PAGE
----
June 30, 2011
a. Larry Page
b. the Wicked Witch of the North
c. a broken U.S. health system
d. an ignorant public
According to the Technology Review it was C and D. As the magazine reported yesterday, “Google’s free online service lets people upload, store, analyze, and share their health information. But there are hundreds of different health-care institutions in the U.S. that use different systems to record and store data, and many doctors don’t use electronic records at all, making the task of retrieving and updating data extremely difficult for the average person…”
The article quotes Isaac Kohane, a CIO at Childrens Hospital of Boston explaining that it will be at least five years before data flows smoothly enough to make something like Google Health worthwhile. “Google is unwilling, for perfectly good business reasons, to engage in block-by-block market solutions to health-care institutions one by one. And expecting patients to do data entry is not a scalable and workable solution.”
It certainly is true that today’s healthcare IT marketing efforts need to be on a “block-by-block” basis. Google is just the latest in a long line of large companies (Sprint) and entrepreneurs (Jim Clarke, Steve Case) who saw the trillion dollar healthcare market and thought they could make a fortune by introducing a cool product and outsmarting all the luckless plodders who ran the hundreds of existing healthcare IT companies.
Closing anecdote: about six years ago, I was consulting for a large PR agency and we were summoned to a meeting with a marketing team from a Fortune 500 company that was, yes, going to jump into healthcare with a revolutionary product.
About 30 minutes into the meeting, one of the corporate guys wrote on white board, “Focus on key customers: get list of all medical groups with 5,000+ physicians.”
I knew right then this project was doomed. There’s only medical group in the country with anything close to that many physicians, Kaiser (and good luck making money on a contract with them).
That’s how these Fortune 500 companies think. They know better than idealistic, stick-in-the-mud hospital CIOs and physicians. With their “innovative approach” and a clever marketing campaign they can gain instant market share. Besides, a hospital operating room photo will look good on the cover of the annual report.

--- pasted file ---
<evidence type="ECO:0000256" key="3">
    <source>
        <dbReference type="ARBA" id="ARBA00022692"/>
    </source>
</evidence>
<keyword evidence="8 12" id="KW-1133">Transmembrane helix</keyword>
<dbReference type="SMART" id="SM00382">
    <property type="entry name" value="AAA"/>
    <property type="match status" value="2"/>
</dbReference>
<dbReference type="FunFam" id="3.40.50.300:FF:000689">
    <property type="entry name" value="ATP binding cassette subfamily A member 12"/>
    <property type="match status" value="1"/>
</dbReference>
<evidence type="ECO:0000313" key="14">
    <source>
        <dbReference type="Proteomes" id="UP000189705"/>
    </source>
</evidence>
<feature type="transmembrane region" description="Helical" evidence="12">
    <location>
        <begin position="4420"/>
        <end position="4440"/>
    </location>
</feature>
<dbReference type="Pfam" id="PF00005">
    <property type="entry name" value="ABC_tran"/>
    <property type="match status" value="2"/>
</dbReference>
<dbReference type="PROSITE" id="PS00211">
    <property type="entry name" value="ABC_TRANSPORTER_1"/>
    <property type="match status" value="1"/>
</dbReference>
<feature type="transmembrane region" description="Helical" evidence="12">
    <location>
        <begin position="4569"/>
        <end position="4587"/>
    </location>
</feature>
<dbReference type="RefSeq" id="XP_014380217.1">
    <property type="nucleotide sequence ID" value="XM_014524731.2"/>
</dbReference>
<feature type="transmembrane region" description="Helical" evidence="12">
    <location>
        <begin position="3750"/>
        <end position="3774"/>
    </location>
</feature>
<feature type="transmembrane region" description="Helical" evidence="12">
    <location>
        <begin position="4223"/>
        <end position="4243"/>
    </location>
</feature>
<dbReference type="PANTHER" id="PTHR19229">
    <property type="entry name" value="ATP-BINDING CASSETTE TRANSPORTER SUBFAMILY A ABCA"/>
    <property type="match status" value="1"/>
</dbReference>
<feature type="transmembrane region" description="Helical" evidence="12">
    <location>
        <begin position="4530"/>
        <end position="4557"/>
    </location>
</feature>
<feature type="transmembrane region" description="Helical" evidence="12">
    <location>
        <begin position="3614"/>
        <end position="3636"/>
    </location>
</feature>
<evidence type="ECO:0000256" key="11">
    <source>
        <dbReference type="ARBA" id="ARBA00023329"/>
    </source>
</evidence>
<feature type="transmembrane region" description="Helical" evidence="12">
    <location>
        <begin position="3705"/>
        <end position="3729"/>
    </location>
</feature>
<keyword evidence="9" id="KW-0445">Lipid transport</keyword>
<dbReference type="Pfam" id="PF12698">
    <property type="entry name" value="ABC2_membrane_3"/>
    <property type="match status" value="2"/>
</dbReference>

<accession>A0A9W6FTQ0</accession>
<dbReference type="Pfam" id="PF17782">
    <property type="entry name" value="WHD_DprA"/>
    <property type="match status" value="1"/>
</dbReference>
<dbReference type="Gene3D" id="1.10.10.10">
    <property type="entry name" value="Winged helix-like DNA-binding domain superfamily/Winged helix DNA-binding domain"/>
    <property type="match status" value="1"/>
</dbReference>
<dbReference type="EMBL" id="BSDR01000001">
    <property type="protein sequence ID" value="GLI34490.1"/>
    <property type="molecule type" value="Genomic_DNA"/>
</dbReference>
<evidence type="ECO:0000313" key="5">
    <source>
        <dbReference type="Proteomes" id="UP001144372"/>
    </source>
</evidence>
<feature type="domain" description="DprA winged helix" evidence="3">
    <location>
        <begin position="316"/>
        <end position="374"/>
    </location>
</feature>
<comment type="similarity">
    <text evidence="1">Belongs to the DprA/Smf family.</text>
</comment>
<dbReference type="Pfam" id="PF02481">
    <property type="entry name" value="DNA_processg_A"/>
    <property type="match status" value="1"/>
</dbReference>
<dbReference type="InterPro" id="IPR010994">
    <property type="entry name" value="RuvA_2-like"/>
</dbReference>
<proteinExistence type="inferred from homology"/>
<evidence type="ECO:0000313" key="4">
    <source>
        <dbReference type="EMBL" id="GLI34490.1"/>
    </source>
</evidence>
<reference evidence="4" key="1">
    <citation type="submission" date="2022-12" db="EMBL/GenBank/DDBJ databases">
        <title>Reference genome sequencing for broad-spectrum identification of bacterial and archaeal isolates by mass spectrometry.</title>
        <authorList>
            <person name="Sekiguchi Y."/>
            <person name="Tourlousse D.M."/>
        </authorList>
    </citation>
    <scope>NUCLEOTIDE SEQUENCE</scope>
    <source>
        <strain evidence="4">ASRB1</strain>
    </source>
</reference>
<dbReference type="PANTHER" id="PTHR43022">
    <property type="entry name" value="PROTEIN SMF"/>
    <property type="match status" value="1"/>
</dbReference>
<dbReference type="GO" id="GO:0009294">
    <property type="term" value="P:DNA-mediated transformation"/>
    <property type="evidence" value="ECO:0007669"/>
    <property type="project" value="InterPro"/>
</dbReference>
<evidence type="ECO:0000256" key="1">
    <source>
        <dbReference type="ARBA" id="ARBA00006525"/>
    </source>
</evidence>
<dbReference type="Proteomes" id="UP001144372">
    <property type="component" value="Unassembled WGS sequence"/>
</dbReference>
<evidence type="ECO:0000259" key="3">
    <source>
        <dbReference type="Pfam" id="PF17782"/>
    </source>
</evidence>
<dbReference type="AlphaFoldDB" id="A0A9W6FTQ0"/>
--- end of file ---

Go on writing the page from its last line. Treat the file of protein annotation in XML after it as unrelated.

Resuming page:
June 19, 2011
TechCrunch reported last week on a new “seed accelerator” or mini-VC fund called Rock Health. According to the website,
“Rock Health has designed a program, not unlike Y Combinator… that accepts applications from startups during a month-long period… The panel than selects 10 startups to enter into a five-month program that includes a $20K grant and office space in San Francisco.”
The program’s initial batch of ten has been selected and TechCrunch gave previews of eight of the “cool health startups.”
–CellScope, which builds systems for at-home disease diagnosis using smart phone cameras connected to a web platform.
–Pipette allows doctors to monitor and educate patients throughout the course of their care using smart phones and tablets, helping to improve recovery and outcomes,
–HealthinReach will create the first transparent marketplace for healthcare. Patients who pay out-of-pocket medical costs can learn about doctors and dentists based on experience, reputation and procedure prices, and schedule in confidence at pre-negotiated group discount rates.
TechCrunch also notes that Venture funding in the Web grew by over $1 billion from the first quarter of 2010. However, health and medical related investment was on the low-end, receiving only 3 percent of venture funding over the last year.